Figure 2.8 is a good example of everyday wear and tear on a surface. By looking at this door I can imagine the stories it has to tell (at least how I perceive them). It is a steel door, which has been brushed to give it a shiny, wavy pattern. Notice how constant use has worn away this metallic, shiny finish. How does this happen? This door is fairly heavy because of how thick the steel is, so when people push through it they put their shoulders into it while others put one hand on the pushbar and the other where it is worn away. Also, when people open the door from the other side they often place their hands on this spot once the door is partially open to pull it open. I'm not sure why there are so many scratches in this area. Possibly from rivets, buttons on coats, and carried packages used to open the door. The same tool that created the brushed look probably caused the dark black-brown streaks in the worn away finish.

Figure 2.8 This is a picture of the inside of the front door to an office in New York City. It was taken with a digital camera and flash.

The pushbar reveals other textural affectations that apply to similar objects of the same shape. Notice how the edges of the bar have the finish worn off completely. Edges on objects like this are the first to feel the effects of human intervention, this is true for wood, plastic, glass, concrete, and so on. The fronts of these objects are less abused. This is an important point to remember to add to your textures for an added bit of realism.

I think my favorite part of this picture is the bolt in the middle of the pushbar. Look closely and you will see a radial scratch pattern on the bar itself. These are the kind of "human" intervention textures that I love to add (if Ihave the time) to my work. They add authenticity to my work. I can only image what or who made these marks, which is part of the story.

Notice how the doorframe meets the white wall and the slipping silver plate near the door latch. Take note that when things are constructed, they are far from being perfect. Something to consider.

2.4.6 Restaurant Wall

Notice how the paint on the fan's frame has been scraped and worn away, leaving the actual brushstrokes behind and revealing the warm wood material underneath (see Figure 2.9). Notice all the different hues and tones of blue.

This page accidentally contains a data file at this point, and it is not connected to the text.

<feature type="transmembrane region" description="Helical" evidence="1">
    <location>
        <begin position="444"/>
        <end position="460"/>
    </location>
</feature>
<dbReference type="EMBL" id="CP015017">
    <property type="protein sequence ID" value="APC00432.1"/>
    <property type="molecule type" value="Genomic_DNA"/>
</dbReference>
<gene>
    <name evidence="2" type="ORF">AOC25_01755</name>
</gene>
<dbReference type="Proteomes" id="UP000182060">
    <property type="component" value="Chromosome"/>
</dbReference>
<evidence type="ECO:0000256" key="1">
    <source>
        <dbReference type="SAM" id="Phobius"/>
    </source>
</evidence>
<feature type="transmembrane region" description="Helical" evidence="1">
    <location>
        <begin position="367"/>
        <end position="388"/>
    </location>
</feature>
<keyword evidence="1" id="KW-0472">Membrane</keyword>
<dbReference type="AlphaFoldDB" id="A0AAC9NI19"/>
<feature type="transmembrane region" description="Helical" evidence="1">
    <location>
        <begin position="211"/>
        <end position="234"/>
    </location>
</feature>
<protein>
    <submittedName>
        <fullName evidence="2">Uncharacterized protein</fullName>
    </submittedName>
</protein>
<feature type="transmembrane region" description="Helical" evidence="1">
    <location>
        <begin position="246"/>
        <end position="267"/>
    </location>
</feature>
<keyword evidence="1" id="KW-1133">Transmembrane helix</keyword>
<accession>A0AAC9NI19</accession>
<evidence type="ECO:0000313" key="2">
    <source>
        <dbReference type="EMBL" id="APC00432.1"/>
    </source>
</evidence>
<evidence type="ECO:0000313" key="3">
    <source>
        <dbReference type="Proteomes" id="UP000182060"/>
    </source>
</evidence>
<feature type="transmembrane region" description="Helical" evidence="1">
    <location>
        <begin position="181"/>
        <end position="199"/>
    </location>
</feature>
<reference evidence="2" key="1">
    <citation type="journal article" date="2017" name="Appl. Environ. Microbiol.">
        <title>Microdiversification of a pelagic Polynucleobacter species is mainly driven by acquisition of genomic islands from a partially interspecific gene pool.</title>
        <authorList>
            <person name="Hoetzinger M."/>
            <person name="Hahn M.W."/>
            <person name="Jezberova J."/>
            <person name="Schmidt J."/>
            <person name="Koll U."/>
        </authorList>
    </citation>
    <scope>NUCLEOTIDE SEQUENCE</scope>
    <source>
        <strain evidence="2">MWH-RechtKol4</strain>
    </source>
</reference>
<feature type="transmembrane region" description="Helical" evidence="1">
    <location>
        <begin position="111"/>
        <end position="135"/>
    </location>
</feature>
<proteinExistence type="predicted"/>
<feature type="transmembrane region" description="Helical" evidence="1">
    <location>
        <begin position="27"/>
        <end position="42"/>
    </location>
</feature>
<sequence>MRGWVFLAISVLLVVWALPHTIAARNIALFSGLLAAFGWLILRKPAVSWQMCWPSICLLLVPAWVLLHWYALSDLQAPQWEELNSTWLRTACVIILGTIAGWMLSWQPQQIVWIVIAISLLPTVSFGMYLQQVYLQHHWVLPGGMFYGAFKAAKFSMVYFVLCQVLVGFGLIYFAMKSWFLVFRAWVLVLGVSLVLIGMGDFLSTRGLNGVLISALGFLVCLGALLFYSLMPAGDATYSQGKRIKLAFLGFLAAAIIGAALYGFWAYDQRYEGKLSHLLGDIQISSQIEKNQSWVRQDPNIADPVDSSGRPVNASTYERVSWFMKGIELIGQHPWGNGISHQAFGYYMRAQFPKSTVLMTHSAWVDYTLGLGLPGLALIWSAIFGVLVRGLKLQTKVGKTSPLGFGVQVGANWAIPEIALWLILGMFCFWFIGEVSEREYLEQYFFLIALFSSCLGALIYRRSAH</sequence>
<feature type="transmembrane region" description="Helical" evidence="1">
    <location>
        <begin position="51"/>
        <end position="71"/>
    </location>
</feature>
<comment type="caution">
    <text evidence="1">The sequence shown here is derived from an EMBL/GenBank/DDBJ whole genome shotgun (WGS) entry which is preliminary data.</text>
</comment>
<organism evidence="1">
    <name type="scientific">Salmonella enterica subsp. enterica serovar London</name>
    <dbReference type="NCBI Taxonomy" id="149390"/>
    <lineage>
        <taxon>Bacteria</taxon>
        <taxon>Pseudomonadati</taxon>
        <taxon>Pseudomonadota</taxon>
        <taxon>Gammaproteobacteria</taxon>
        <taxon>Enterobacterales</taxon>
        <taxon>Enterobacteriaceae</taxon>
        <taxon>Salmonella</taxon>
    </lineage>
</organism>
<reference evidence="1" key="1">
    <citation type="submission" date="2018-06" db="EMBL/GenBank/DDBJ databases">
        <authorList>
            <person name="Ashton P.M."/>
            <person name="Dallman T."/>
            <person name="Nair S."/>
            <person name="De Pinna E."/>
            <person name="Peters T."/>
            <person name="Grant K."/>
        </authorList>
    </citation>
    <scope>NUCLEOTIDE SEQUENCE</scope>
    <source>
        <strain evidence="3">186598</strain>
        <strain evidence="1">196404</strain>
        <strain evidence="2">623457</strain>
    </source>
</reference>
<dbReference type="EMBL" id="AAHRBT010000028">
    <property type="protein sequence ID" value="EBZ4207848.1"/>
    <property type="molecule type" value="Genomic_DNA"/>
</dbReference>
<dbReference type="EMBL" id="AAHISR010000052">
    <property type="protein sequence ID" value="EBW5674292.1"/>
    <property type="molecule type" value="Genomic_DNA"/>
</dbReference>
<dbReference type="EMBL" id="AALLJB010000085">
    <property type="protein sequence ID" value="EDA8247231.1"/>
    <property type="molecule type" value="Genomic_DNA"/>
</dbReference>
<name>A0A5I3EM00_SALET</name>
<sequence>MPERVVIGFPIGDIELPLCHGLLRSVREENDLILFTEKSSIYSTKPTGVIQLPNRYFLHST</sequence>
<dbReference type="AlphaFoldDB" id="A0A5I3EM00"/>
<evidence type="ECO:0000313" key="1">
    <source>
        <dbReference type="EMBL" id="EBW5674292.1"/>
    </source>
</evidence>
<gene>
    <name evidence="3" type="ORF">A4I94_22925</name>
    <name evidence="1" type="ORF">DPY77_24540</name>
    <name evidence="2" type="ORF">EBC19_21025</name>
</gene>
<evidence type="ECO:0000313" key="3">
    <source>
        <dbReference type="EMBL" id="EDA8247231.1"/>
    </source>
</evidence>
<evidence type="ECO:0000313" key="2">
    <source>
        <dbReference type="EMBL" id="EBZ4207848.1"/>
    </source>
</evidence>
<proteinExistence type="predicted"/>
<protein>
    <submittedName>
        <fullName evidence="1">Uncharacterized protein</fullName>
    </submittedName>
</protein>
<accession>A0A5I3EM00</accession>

Figure 2.9 The photograph with the oily, dusty fan is texturally complex. This one is of a restaurant's kitchen window. It was taken around 2 p.m. on the shaded side of the street. I was particularly interested in the accumulation of grease and dust on the fan (as disgusting as it is), and all the different affectations of the glass frames and panes.

  • The random pattern of screws, some showing their heads, others filled in with dirt and grime hiding their details.

  • Notice how all these surfaces butt up against one another or lay on top of each other. Each piece defines itself and its neighbor by trapping dirt and paint in the ledges, cracks, and meeting places of each material.

  • The smudges and drips on the window panes—are they caused by a sloppy paint job?

  • Look at how the reflection in the window panes is softly blurred. Why is this? Is the window greasy? dusty?

  • Notice the pattern of the paint chipping off of the windows.

  • Did you notice that the top-left window is cracked? How does that affect the reflection?

  • Would you eat at this restaurant? (Just wondering.)

  • The blue paint has a matte finish and therefore has no specularity or sheen to it.

  • The picture underneath (Figure 2.10) shows that the windows are not completely transparent, because they are dirty. There is also the contributing factor of the reflection, which hinders the clarity of the bottles and containers that lay behind.

    Figure 2.10 Page Another window section of the restaurant wall.

  • The bottom-two glass panes on the left are a molded, bumpy pattern that bends the light, which breaks up the articles behind them.

  • The bottom-two panes on the right have some sort of wire mesh material behind them, which obscures the objects behind the glass. The long horizontal band of red in the top-left window panes—is it a reflection?